Organizers and authorities both compromised to let the legalization protest/smoke-out go off safely.
It’s not surprising that Friday’s 420 marijuana-legalization protest at Yonge-Dundas Square, organized by the Toronto Hash Mob, an anti-prohibition group, started off with a showdown between police and demonstrators.
What is surprising is that the disagreement wasn’t over marijuana use, which was both open and constant—with bongs and lit joints as far as the eye could see—but over noise bylaws.
Hash Mob organizers didn’t have an amplification permit, meaning that they wouldn’t be permitted to use the generator-fuelled sound system they had brought with them. According to Hash Mob member, marijuana activist, and self-proclaimed “Cannabis Champion of the World” Matt Mernagh, the lack of a permit wasn’t due to an oversight on the part of organizers, but was the result of an intentional decision.
“We notified the square, like, ‘Hey, we’re coming here,’ back in January, but we refuse to apply for a permit,” he said. “We’re a protest, not a parade or an event.”
Mernagh says that the initial disagreement wasn’t so much a confrontation as the jumping-off point for a negotiation.
“The police want to push the line to ‘Don’t come to the square,’ and we push all the way to ‘We’re going to be here with our own sound system,’” he said. “Between those two points, we begin negotiating.”
Staff Sergeant Rudy Pasini, who was the Toronto Police Service’s point man at the square on Friday, more or less agreed with Mernagh’s characterization of the negotiations.
“[The protesters] have compromised quite a bit, and I know Yonge-Dundas Square has compromised a bit. We’re at a peaceful standoff right now,” he said. “They’ve gone to the far east end, they’ve turned it right down, and they’re using megaphones to address the crowd. It is a bylaw we could enforce, but with the common good sense here…we’re not going to push it right now.”
Pasini said that the police were ignoring the tokers in part because “unfortunately, we’re slightly outnumbered,” but said that his team’s main concern was making sure that everyone was safe.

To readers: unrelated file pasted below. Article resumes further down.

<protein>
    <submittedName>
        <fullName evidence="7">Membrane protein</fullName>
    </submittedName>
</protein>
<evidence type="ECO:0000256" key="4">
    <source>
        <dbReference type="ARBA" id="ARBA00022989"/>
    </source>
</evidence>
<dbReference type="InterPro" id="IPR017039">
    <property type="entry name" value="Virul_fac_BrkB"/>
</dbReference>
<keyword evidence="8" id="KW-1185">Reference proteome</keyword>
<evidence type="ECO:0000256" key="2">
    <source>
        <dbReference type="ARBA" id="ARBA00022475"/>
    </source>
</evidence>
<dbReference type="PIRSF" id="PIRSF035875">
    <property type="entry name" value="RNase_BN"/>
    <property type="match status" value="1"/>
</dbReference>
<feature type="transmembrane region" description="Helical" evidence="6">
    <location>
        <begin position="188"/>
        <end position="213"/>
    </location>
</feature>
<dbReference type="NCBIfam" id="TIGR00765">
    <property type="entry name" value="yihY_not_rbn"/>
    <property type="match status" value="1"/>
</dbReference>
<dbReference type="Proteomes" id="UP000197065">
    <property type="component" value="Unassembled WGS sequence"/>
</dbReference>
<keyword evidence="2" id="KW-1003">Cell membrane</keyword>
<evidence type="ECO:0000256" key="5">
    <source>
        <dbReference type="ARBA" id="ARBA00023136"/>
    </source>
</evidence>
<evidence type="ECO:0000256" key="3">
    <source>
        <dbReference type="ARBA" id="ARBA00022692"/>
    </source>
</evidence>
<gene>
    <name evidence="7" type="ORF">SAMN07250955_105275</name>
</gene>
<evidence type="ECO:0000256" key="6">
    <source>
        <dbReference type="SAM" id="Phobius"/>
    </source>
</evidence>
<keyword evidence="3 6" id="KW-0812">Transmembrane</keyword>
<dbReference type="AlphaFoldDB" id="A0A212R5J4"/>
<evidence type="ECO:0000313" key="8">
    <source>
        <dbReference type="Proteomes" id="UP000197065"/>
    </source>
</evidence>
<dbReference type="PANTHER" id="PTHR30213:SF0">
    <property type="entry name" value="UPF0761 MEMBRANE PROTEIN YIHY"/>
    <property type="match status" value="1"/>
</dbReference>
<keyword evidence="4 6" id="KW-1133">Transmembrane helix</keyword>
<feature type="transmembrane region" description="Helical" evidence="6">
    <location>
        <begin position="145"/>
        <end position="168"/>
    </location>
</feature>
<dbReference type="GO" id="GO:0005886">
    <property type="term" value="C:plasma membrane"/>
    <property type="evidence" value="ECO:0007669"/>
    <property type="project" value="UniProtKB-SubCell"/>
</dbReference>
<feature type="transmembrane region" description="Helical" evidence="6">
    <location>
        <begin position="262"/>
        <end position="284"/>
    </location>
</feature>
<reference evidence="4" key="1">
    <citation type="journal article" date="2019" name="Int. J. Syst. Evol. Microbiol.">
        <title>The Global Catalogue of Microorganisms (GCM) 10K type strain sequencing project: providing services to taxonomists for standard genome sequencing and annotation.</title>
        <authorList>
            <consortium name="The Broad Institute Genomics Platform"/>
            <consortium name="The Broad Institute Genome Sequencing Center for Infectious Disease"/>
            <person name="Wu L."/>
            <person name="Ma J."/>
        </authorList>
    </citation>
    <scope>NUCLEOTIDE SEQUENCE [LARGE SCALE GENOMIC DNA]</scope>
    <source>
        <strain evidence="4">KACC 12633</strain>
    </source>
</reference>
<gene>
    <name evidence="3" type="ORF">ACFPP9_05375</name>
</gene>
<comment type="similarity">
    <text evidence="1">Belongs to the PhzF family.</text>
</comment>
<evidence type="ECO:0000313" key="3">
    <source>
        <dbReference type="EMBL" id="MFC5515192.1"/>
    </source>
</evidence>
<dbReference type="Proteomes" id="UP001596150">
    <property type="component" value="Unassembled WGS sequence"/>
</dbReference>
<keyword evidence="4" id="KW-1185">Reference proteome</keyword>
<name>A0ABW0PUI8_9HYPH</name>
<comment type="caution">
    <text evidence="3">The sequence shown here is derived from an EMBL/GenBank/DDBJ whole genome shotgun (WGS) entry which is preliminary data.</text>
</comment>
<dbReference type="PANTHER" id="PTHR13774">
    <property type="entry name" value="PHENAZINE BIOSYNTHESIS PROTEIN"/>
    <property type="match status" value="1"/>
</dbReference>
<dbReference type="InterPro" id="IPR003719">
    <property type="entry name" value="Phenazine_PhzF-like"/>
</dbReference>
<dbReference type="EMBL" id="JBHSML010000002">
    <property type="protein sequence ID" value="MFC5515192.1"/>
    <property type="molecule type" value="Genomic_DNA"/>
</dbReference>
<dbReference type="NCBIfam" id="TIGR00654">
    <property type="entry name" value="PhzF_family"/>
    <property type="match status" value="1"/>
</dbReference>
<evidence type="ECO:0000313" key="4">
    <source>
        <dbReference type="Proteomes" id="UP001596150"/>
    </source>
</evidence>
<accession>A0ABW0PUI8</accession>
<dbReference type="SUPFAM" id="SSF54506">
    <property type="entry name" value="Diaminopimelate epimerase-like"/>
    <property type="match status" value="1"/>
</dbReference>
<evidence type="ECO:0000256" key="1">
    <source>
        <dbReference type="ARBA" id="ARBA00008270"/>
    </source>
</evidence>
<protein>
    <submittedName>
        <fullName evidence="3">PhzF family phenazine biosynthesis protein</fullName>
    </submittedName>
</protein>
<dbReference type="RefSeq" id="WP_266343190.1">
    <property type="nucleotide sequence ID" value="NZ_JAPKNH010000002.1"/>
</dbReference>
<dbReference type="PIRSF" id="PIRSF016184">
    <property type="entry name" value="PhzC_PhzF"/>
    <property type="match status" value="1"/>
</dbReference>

“We’re here to maintain public safety…and make sure that the good citizens of Toronto can enjoy the city without being interfered with,” he said.
Fortunately for Pasini, the crowd was fairly well behaved, save for some shoving when a woman dressed as the “Weed Fairy” began tossing joints into the crowd. Mernagh was also pleased with the crowd’s mellow mood. The whole point of the protest, according the Mernagh, is to prove that neither marijuana nor its users pose a threat to public order.
“We’re trying show that marijuana is definitely harmless, otherwise people would be getting arrested and getting into fights,” he said.
There are several theories as to how 420 became code for marijuana use. The most common is that the phrase was first used by a group of students at a Northern California high school who would gather every day at 4:20 p.m. to get high. They would then refer to smoking weed as “420,” enabling them to talk about pot in front of parents and teachers undetected. Former High Times editor Steven Hager also declared 4:20 p.m. to be the earliest socially acceptable time at which one could get stoned. Since then, the code has become ubiquitous, with April 20 becoming an unofficial holiday for marijuana enthusiasts around the world.
The protest drew a notably diverse crowd, with roughly 2,500 people in the square at its peak. Admittedly, the early-afternoon crowd consisted of the stereotypical mixture of neo-hippies and incoherently baked teens, but by the time 4:20 p.m. rolled around—a moment that was celebrated by a mass joint-lighting—these attendees had been joined by a fair number of 20- and 30-something creative professionals and middle-aged suburbanites, and a surprisingly high number of senior citizens.
While most of the crowd was understandably reluctant to participate in interviews, citing everything from career concerns to not wanting their grandmothers to find out they smoke, Scarborough landscaper Andrew McNeil was one of the few protestors who was willing to speak to the press.
“I’m a pretty open guy,” he laughed.
McNeil admitted that for him, the hash mob was as much of a social event as it was a protest.
“I’m just hanging out with a bunch of my friends and having a good time,” he said. “I like the peacefulness of it. Everyone’s just chilling and relaxed. No one’s starting any problems with anyone.”
While the event may have reached its hazy apex at 4:20 p.m., by 5:00 p.m. the assembled crowds were starting to peacefully disperse, many of them heading to the Eaton Centre food court.